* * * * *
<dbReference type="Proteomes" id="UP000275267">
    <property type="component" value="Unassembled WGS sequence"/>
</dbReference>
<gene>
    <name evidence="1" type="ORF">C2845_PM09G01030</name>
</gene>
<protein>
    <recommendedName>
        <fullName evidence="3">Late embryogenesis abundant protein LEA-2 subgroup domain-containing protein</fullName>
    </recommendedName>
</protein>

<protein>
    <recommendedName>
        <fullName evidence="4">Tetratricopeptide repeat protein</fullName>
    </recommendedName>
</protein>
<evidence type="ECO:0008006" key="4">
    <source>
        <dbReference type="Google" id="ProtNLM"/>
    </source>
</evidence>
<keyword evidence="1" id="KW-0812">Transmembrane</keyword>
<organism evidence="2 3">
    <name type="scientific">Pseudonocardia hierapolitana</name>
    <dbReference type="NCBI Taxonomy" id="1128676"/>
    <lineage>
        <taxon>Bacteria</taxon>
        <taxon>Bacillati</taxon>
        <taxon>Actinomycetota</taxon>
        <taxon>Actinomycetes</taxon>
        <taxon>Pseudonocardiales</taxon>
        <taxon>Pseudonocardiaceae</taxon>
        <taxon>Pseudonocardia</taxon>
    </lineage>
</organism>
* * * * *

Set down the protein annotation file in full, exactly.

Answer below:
<dbReference type="Proteomes" id="UP000275267">
    <property type="component" value="Unassembled WGS sequence"/>
</dbReference>
<gene>
    <name evidence="1" type="ORF">C2845_PM09G01030</name>
</gene>
<protein>
    <recommendedName>
        <fullName evidence="3">Late embryogenesis abundant protein LEA-2 subgroup domain-containing protein</fullName>
    </recommendedName>
</protein>

<protein>
    <recommendedName>
        <fullName evidence="4">Tetratricopeptide repeat protein</fullName>
    </recommendedName>
</protein>
<evidence type="ECO:0008006" key="4">
    <source>
        <dbReference type="Google" id="ProtNLM"/>
    </source>
</evidence>
<keyword evidence="1" id="KW-0812">Transmembrane</keyword>
<organism evidence="2 3">
    <name type="scientific">Pseudonocardia hierapolitana</name>
    <dbReference type="NCBI Taxonomy" id="1128676"/>
    <lineage>
        <taxon>Bacteria</taxon>
        <taxon>Bacillati</taxon>
        <taxon>Actinomycetota</taxon>
        <taxon>Actinomycetes</taxon>
        <taxon>Pseudonocardiales</taxon>
        <taxon>Pseudonocardiaceae</taxon>
        <taxon>Pseudonocardia</taxon>
    </lineage>
</organism>